The US Postal Service (USPS) warned election officials in 46 US states and Washington DC that some mail-in ballots might not be delivered in time to be counted in the November election due to new USPS delivery policies and state deadlines for receiving and counting mail-in ballots, a letter issued in late July by Thomas J. Marshall, general counsel and USPS executive vice president, revealed.
The USPS also cited financial troubles, the anticipated influx of election-related mail and the COVID-19 pandemic, which has infected over five million people in the country and killed at least 160,000, as factors that could contribute to a delay in delivery.
“The Postal Service is asking election officials and voters to realistically consider how the mail works,” Martha Johnson, a spokesperson for the USPS, said in a statement.
Key electoral battleground states of Michigan, Pennsylvania and Florida were among those warned by the USPS about a possible delay, according to The Washington Post.
“The letters advised election officials to be mindful of the potential inconsistencies between the Postal Service’s delivery standards, which have been in place for a number of years and have not changed, and the provisions of state law,” Johnson said. “The purpose of the letters was to assist states in educating their voters on when to request their ballots and to return their completed ballots in accordance with the Postal Service’s mailing standards.”
In the letter, the USPS suggested that voters should “submit their ballot request early enough”, and recommended election officials hand blank ballots to voters “so that he or she has adequate time to complete it and put it back in the mail stream” at least one week “before they must be received by election officials”.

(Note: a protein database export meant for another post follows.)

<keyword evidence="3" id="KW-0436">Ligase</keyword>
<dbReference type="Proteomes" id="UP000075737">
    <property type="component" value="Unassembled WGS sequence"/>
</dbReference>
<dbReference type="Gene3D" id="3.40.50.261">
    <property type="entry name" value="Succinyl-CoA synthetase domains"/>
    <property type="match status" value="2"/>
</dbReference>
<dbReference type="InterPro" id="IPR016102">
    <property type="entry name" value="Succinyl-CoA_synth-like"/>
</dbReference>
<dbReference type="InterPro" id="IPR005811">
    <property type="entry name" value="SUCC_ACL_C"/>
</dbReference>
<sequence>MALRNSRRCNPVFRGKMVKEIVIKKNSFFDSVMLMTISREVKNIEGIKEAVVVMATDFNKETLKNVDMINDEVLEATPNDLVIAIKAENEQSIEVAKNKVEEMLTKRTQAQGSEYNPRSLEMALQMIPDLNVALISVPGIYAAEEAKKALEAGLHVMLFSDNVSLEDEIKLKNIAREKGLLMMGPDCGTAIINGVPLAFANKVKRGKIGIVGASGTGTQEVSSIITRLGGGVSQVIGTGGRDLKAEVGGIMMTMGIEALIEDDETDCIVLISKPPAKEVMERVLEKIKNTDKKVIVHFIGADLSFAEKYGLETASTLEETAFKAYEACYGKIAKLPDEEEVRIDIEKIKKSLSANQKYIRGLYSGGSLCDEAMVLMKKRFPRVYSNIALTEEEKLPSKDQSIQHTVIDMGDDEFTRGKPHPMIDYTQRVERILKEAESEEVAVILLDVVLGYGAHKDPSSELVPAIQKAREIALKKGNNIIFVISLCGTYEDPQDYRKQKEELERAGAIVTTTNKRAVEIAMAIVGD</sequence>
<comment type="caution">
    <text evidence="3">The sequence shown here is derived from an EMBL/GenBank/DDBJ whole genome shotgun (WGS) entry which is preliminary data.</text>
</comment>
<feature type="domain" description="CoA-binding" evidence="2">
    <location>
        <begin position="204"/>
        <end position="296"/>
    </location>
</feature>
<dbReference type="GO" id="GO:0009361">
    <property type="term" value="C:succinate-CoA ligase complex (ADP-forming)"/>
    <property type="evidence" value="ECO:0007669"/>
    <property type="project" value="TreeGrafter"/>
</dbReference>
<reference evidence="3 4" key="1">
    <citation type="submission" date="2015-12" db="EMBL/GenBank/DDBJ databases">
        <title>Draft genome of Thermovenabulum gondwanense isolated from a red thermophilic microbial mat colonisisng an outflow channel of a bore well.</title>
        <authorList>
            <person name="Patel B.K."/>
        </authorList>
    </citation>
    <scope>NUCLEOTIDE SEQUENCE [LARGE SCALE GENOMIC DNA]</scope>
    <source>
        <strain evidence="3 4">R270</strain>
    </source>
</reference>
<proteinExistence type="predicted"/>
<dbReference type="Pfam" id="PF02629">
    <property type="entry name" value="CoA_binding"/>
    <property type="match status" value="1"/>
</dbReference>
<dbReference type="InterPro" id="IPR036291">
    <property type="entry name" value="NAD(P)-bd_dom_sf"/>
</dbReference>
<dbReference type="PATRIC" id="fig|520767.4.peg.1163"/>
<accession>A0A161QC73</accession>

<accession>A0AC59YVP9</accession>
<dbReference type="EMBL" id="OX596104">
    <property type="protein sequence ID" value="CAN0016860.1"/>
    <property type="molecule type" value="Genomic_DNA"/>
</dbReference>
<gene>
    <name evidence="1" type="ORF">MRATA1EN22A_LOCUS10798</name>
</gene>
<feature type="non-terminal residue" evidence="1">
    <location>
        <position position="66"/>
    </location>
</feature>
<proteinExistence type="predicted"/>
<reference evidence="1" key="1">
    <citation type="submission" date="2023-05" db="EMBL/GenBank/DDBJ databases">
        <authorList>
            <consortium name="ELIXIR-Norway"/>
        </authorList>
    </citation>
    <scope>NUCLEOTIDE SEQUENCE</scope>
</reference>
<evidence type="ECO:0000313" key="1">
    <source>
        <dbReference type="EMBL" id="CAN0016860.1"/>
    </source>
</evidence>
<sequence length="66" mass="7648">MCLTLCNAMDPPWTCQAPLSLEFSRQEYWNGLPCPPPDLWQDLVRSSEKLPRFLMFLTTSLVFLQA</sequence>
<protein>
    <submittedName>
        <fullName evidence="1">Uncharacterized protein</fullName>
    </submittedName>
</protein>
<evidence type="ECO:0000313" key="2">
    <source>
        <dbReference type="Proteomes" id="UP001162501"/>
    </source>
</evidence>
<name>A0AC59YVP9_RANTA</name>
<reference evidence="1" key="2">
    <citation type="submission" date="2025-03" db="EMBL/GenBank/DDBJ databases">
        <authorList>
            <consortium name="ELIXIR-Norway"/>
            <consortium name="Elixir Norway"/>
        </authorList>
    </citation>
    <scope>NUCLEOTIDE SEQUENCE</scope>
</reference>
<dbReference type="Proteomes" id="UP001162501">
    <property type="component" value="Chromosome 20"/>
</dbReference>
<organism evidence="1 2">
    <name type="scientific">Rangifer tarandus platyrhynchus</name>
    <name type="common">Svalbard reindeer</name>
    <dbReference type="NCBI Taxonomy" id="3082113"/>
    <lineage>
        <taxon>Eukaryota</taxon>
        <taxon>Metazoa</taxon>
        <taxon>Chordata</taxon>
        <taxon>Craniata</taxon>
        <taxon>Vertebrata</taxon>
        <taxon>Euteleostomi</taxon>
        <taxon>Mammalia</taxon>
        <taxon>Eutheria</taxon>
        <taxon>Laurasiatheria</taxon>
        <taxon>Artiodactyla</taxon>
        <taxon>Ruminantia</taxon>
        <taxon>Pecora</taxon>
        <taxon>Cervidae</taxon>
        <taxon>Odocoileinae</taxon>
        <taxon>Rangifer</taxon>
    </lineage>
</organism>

“To allow enough time for ballots to be returned to election officials, domestic voters should generally mail their completed ballots at least one week before the state's due date. In states that allow mail-in ballots to be counted if they are both postmarked by Election Day and received by election officials by a specific date that is less than a week after Election Day, voters should mail their ballots at least one week before they must be received by election officials,” the letter read.
Given the financial troubles facing the USPS a few months ahead of November, President Donald Trump offered during a news conference on Friday to approve billions of dollars in funding for the USPS but only if the Democrats agree to unspecified White House priorities.
“Sure, if they gave us what we want. And it’s not what I want, it’s what the American people want,” the president suggested.
For several months, Trump - who, along with his wife, traditionally votes by mail - has repeatedly opposed Americans voting by mail, claiming that mail-in ballots could lead to election “fraud”.